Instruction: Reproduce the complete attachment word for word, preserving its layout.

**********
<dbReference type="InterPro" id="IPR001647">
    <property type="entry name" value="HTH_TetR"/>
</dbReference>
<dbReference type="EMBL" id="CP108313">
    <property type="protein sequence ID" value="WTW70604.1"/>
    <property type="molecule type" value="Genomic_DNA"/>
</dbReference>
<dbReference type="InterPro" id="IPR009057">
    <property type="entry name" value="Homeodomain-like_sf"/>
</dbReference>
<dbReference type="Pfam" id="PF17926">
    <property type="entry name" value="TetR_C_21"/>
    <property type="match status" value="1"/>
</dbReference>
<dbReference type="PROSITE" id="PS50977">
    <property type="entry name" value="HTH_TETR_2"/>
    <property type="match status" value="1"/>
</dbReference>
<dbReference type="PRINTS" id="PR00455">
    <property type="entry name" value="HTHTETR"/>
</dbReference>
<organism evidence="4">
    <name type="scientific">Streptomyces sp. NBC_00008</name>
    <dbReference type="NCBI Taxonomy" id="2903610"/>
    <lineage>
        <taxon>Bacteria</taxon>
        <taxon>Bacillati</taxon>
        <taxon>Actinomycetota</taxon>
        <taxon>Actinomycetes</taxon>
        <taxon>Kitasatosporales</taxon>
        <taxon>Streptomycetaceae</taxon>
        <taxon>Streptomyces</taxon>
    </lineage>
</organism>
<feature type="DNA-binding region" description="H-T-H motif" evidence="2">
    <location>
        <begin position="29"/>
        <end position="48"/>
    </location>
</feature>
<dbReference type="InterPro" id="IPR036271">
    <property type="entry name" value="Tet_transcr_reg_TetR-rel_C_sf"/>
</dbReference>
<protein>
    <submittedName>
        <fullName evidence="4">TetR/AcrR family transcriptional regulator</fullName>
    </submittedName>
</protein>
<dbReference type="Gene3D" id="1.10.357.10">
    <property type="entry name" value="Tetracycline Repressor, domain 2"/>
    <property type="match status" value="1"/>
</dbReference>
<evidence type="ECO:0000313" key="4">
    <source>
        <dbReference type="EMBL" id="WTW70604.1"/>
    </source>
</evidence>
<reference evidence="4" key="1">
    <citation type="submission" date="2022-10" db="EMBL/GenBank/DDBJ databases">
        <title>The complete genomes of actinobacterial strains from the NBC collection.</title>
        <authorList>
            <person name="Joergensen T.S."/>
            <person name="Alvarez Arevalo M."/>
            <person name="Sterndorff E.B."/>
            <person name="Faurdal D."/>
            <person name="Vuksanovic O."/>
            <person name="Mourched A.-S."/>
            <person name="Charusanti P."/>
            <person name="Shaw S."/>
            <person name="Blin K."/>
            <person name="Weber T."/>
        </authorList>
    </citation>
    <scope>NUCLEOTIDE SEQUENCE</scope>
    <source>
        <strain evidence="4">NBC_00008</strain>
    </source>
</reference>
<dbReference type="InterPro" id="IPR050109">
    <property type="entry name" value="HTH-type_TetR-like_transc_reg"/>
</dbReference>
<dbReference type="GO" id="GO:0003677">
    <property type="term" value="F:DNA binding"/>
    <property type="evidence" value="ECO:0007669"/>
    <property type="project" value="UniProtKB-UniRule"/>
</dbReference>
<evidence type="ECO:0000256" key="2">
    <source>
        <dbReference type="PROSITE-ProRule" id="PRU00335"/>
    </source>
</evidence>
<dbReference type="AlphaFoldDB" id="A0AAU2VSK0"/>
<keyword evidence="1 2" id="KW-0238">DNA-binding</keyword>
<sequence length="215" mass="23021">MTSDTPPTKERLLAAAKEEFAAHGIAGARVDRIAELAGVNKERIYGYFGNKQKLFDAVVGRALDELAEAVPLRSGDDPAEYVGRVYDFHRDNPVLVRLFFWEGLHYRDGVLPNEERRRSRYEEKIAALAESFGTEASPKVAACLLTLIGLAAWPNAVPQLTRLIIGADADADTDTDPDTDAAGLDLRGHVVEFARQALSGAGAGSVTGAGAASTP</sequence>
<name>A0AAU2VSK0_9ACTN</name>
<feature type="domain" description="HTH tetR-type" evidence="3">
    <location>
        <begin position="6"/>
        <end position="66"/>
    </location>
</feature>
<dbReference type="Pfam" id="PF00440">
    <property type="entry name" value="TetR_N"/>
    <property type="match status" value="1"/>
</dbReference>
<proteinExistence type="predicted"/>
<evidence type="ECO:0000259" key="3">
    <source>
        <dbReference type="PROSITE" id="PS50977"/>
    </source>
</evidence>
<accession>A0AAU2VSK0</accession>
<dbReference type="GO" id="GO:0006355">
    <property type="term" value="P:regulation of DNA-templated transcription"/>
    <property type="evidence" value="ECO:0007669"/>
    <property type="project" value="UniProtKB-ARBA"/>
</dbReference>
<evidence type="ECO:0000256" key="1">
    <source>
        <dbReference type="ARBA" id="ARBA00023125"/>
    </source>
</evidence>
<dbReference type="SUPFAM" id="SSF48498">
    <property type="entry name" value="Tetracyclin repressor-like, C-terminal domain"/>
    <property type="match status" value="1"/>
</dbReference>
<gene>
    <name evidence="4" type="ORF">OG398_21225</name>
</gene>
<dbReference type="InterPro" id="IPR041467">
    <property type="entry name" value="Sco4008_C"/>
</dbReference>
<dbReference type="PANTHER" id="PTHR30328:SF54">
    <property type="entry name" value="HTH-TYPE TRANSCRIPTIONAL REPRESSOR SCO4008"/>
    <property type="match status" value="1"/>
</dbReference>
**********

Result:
<dbReference type="InterPro" id="IPR001647">
    <property type="entry name" value="HTH_TetR"/>
</dbReference>
<dbReference type="EMBL" id="CP108313">
    <property type="protein sequence ID" value="WTW70604.1"/>
    <property type="molecule type" value="Genomic_DNA"/>
</dbReference>
<dbReference type="InterPro" id="IPR009057">
    <property type="entry name" value="Homeodomain-like_sf"/>
</dbReference>
<dbReference type="Pfam" id="PF17926">
    <property type="entry name" value="TetR_C_21"/>
    <property type="match status" value="1"/>
</dbReference>
<dbReference type="PROSITE" id="PS50977">
    <property type="entry name" value="HTH_TETR_2"/>
    <property type="match status" value="1"/>
</dbReference>
<dbReference type="PRINTS" id="PR00455">
    <property type="entry name" value="HTHTETR"/>
</dbReference>
<organism evidence="4">
    <name type="scientific">Streptomyces sp. NBC_00008</name>
    <dbReference type="NCBI Taxonomy" id="2903610"/>
    <lineage>
        <taxon>Bacteria</taxon>
        <taxon>Bacillati</taxon>
        <taxon>Actinomycetota</taxon>
        <taxon>Actinomycetes</taxon>
        <taxon>Kitasatosporales</taxon>
        <taxon>Streptomycetaceae</taxon>
        <taxon>Streptomyces</taxon>
    </lineage>
</organism>
<feature type="DNA-binding region" description="H-T-H motif" evidence="2">
    <location>
        <begin position="29"/>
        <end position="48"/>
    </location>
</feature>
<dbReference type="InterPro" id="IPR036271">
    <property type="entry name" value="Tet_transcr_reg_TetR-rel_C_sf"/>
</dbReference>
<protein>
    <submittedName>
        <fullName evidence="4">TetR/AcrR family transcriptional regulator</fullName>
    </submittedName>
</protein>
<dbReference type="Gene3D" id="1.10.357.10">
    <property type="entry name" value="Tetracycline Repressor, domain 2"/>
    <property type="match status" value="1"/>
</dbReference>
<evidence type="ECO:0000313" key="4">
    <source>
        <dbReference type="EMBL" id="WTW70604.1"/>
    </source>
</evidence>
<reference evidence="4" key="1">
    <citation type="submission" date="2022-10" db="EMBL/GenBank/DDBJ databases">
        <title>The complete genomes of actinobacterial strains from the NBC collection.</title>
        <authorList>
            <person name="Joergensen T.S."/>
            <person name="Alvarez Arevalo M."/>
            <person name="Sterndorff E.B."/>
            <person name="Faurdal D."/>
            <person name="Vuksanovic O."/>
            <person name="Mourched A.-S."/>
            <person name="Charusanti P."/>
            <person name="Shaw S."/>
            <person name="Blin K."/>
            <person name="Weber T."/>
        </authorList>
    </citation>
    <scope>NUCLEOTIDE SEQUENCE</scope>
    <source>
        <strain evidence="4">NBC_00008</strain>
    </source>
</reference>
<dbReference type="InterPro" id="IPR050109">
    <property type="entry name" value="HTH-type_TetR-like_transc_reg"/>
</dbReference>
<dbReference type="GO" id="GO:0003677">
    <property type="term" value="F:DNA binding"/>
    <property type="evidence" value="ECO:0007669"/>
    <property type="project" value="UniProtKB-UniRule"/>
</dbReference>
<evidence type="ECO:0000256" key="2">
    <source>
        <dbReference type="PROSITE-ProRule" id="PRU00335"/>
    </source>
</evidence>
<dbReference type="AlphaFoldDB" id="A0AAU2VSK0"/>
<keyword evidence="1 2" id="KW-0238">DNA-binding</keyword>
<sequence length="215" mass="23021">MTSDTPPTKERLLAAAKEEFAAHGIAGARVDRIAELAGVNKERIYGYFGNKQKLFDAVVGRALDELAEAVPLRSGDDPAEYVGRVYDFHRDNPVLVRLFFWEGLHYRDGVLPNEERRRSRYEEKIAALAESFGTEASPKVAACLLTLIGLAAWPNAVPQLTRLIIGADADADTDTDPDTDAAGLDLRGHVVEFARQALSGAGAGSVTGAGAASTP</sequence>
<name>A0AAU2VSK0_9ACTN</name>
<feature type="domain" description="HTH tetR-type" evidence="3">
    <location>
        <begin position="6"/>
        <end position="66"/>
    </location>
</feature>
<dbReference type="Pfam" id="PF00440">
    <property type="entry name" value="TetR_N"/>
    <property type="match status" value="1"/>
</dbReference>
<proteinExistence type="predicted"/>
<evidence type="ECO:0000259" key="3">
    <source>
        <dbReference type="PROSITE" id="PS50977"/>
    </source>
</evidence>
<accession>A0AAU2VSK0</accession>
<dbReference type="GO" id="GO:0006355">
    <property type="term" value="P:regulation of DNA-templated transcription"/>
    <property type="evidence" value="ECO:0007669"/>
    <property type="project" value="UniProtKB-ARBA"/>
</dbReference>
<evidence type="ECO:0000256" key="1">
    <source>
        <dbReference type="ARBA" id="ARBA00023125"/>
    </source>
</evidence>
<dbReference type="SUPFAM" id="SSF48498">
    <property type="entry name" value="Tetracyclin repressor-like, C-terminal domain"/>
    <property type="match status" value="1"/>
</dbReference>
<gene>
    <name evidence="4" type="ORF">OG398_21225</name>
</gene>
<dbReference type="InterPro" id="IPR041467">
    <property type="entry name" value="Sco4008_C"/>
</dbReference>
<dbReference type="PANTHER" id="PTHR30328:SF54">
    <property type="entry name" value="HTH-TYPE TRANSCRIPTIONAL REPRESSOR SCO4008"/>
    <property type="match status" value="1"/>
</dbReference>